(HealthDay News) — There is a significant inverse relationship between total dietary fiber intake and risk of colorectal adenoma (CRA), according to research published in the March issue of Gastroenterology.
Qiwen Ben, MD, of the Shanghai Jiaotong University in China, and colleagues conducted a meta-analysis of 20 case-control and cohort studies, involving 10,948 subjects with CRA. The researchers sought to assess the association between dietary fiber intake and risk of CRA.
“Reports on the association between dietary fiber intake and risk of CRA, the precursor of colorectal cancer, have been inconsistent. We conducted a meta-analysis of case-control and cohort studies to analyze this association,” they wrote.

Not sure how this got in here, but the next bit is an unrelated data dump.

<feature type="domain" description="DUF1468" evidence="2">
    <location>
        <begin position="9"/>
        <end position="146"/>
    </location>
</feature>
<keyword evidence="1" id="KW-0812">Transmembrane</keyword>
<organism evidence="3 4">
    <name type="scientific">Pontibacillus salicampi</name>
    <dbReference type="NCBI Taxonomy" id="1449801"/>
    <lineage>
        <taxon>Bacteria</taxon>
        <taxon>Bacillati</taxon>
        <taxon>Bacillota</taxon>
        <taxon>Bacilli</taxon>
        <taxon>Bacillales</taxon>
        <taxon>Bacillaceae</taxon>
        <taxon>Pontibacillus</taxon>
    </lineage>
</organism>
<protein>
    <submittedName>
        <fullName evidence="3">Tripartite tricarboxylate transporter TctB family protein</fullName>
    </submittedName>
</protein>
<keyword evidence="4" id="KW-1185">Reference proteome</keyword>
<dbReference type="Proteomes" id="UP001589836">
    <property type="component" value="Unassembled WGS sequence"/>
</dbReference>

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The researchers observed associations between high total dietary fiber intake and reduced risk of CRA in a high-intake versus low-intake analysis (summary relative risk [SRR], 0.72; 95% confidence interval [CI], 0.63 to 0.83) and in a per 10 g/day-increase in fiber intake in a dose-response model (SRR, 0.91; 95% CI, 0.87 to 0.95).
For high intake versus low intake of fiber, subgroup analyses showed SRRs of 0.84 for fruit fiber (95% CI, 0.76 to 0.94), 0.93 for vegetable fiber (95% CI, 0.84 to 1.04), and 0.76 for cereal fiber (95% CI, 0.62 to 0.92).
“The results of this meta-analysis support the hypothesis that dietary fiber intake is associated inversely with the risk of CRA,” the researchers wrote.